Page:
AS: “Across the West Midlands we have doubled the number of homes being built in the last five years and doubled the amount of affordable housing. We’ve also changed the definition of ‘affordable’ so it relates to people’s income and not the property’s market value. So, it genuinely is ‘affordable’.

“HMOs and exempt accommodation are an acute issue. We will work with the city council to review the geographical allocation, their management, and the national legislation. That sector has been overdeveloped in Birmingham.

“I would hope to be in discussion with Government within a year, I know this needs tackling. Particularly in Stockland Green.”

For more on Liam Byrne MP visit www.liambyrne.co.uk
For more on Andy Street visit www.andystreet.org.uk

For more on elections and voting from Birmingham City Council, including links to check if you’re registered to vote – or to register, visit: www.birmingham.gov.uk/info/20097/elections_and_voting  

OPINION: Why the NHS should be awarded the George Cross

Words by Andy Street, Mayor of the West Midlands / Photography courtesy of Andy Street 

As we continue the fight against coronavirus, May 8th has taken on a new significance – as the next date on which the lockdown will be reviewed.  Yet there is other celebration connected to that date – VE Day – which resonates with so much that is going on now.

The 75th anniversary of VE Day may have been disrupted by a new enemy, but it links us to a past generation who faced another great national test.

It was during World War Two that the George Cross was created, to reflect the courage of civilians who showed extraordinary bravery. I believe we are seeing that courage again today. That’s why awarding our NHS staff the George Cross provides appropriate recognition for their incredible efforts.

Recently I was honoured to join HRH Prince William to help officially open the NHS Nightingale Hospital at the NEC. Just a few weeks ago, this was an empty space. Now it is a fully-operational hospital with 500 beds ready to join the fight with COVID-19. It stands as a testament to what we can achieve if we pull together as one. It also represents the respect and gratitude we all feel towards our NHS staff.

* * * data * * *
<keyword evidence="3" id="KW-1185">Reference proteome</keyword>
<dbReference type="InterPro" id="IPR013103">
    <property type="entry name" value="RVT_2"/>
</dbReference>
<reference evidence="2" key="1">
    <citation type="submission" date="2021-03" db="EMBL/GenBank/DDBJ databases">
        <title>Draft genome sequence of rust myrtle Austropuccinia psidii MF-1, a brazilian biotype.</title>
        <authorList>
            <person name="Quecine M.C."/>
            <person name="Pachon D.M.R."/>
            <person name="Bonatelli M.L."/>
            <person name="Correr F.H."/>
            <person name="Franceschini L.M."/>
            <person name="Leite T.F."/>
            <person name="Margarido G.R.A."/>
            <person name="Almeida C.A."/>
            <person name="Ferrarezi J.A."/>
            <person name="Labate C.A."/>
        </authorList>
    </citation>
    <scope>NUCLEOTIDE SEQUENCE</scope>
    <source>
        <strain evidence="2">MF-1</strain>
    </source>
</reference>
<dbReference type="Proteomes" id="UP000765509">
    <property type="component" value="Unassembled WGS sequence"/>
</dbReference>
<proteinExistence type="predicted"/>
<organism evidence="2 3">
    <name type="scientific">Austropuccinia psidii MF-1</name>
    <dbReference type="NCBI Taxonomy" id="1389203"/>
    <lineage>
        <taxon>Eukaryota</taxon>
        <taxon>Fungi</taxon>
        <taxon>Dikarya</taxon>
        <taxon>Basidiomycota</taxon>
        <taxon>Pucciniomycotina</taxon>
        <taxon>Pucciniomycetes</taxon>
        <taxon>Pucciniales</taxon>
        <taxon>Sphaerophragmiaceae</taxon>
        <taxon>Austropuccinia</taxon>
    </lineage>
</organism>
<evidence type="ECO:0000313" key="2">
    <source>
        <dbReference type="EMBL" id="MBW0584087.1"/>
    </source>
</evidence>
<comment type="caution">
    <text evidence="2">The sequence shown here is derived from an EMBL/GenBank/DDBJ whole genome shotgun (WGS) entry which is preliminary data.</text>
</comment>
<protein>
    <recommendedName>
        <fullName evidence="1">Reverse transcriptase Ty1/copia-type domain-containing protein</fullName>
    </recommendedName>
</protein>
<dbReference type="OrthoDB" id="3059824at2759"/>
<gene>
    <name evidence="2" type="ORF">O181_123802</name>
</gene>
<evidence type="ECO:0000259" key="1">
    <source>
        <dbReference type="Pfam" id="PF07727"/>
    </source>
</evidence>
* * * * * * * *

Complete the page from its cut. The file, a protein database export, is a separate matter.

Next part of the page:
The ‘Nightingale’ name above the door also perfectly embodies the driving principles of those who are on the frontline on this crisis – they are saving lives whilst demonstrating care and compassion.

The NHS, from the doctors and nurses on the wards, to the ambulance crews and paramedics, and all support staff, represents the very best of our society.

This crisis has shown, more than ever, the vital importance of a health service that is free at the point of use. Look around the world, at the disjointed approach produced by countries where private healthcare is prevalent, and you can see the true value of our single, united health service.

The nation’s weekly doorstep appreciation of the NHS – where millions of people applaud in support – is proof of the debt of gratitude we all feel.

The NHS reflects so much of the best of British society. The NHS is truly democratic, treating everyone the same. The personal gratitude expressed by the Prime Minister to the nurses and staff who oversaw his recovery from COVID-19 illustrates how the NHS is there for all of us.

The NHS also reflects of the diversity of our modern society. In the crisis, we see the young caring for the old, and we also see retired doctors and nurses returning to join the fight. We see NHS staff from all backgrounds and from across the globe helping the people of the UK.

Right now, the NHS is also hugely important to the health of our economy. As we try to protect business through the duration of the crisis, the NHS is a huge employer that simply keeps going.

Of course, as an institution, the NHS needs care and investment. Prior to the outbreak, the Government unveiled a huge programme of future investment, but now, as we fight this virus, our focus is rightly being placed on the here and now. Some areas are clearly not as good as we want – such as the continuing issue of PPE.

We see now, more than ever, how the NHS is the embodiment of British society. And it is the NHS staff, putting themselves at risk daily, who have become our modern heroes and heroines. That is why I believe the George Cross is an appropriate acknowledgment of the bravery we are seeing.

This is not a gimmick. These awards exist to allow us, as a society, to recognise those who have stepped forward in a time of need.

These are unprecedented times, but awarding this medal collectively, to thousands of people for their joint bravery, has been done before.

In 1942 The George Cross was awarded to the island of Malta by King George, so as to “bear witness to the heroism and devotion of its people” during the great siege they underwent in the early part of the Second World War.

Six years after Malta was awarded the George Cross, the NHS was born. Now, after seven decades of devoted service to the British people, our NHS staff now find themselves under siege too, from coronavirus. There is no doubt in my mind that this is their finest hour.

It is time to reflect the unique contribution to our society of the NHS, and the gallantry shown by its staff. The National Health Service has earned the George Cross.

Andy Street is the Mayor of the West Midlands. For more on Andy Street, visit www.wmca.org.uk/who-we-are/meet-the-mayor/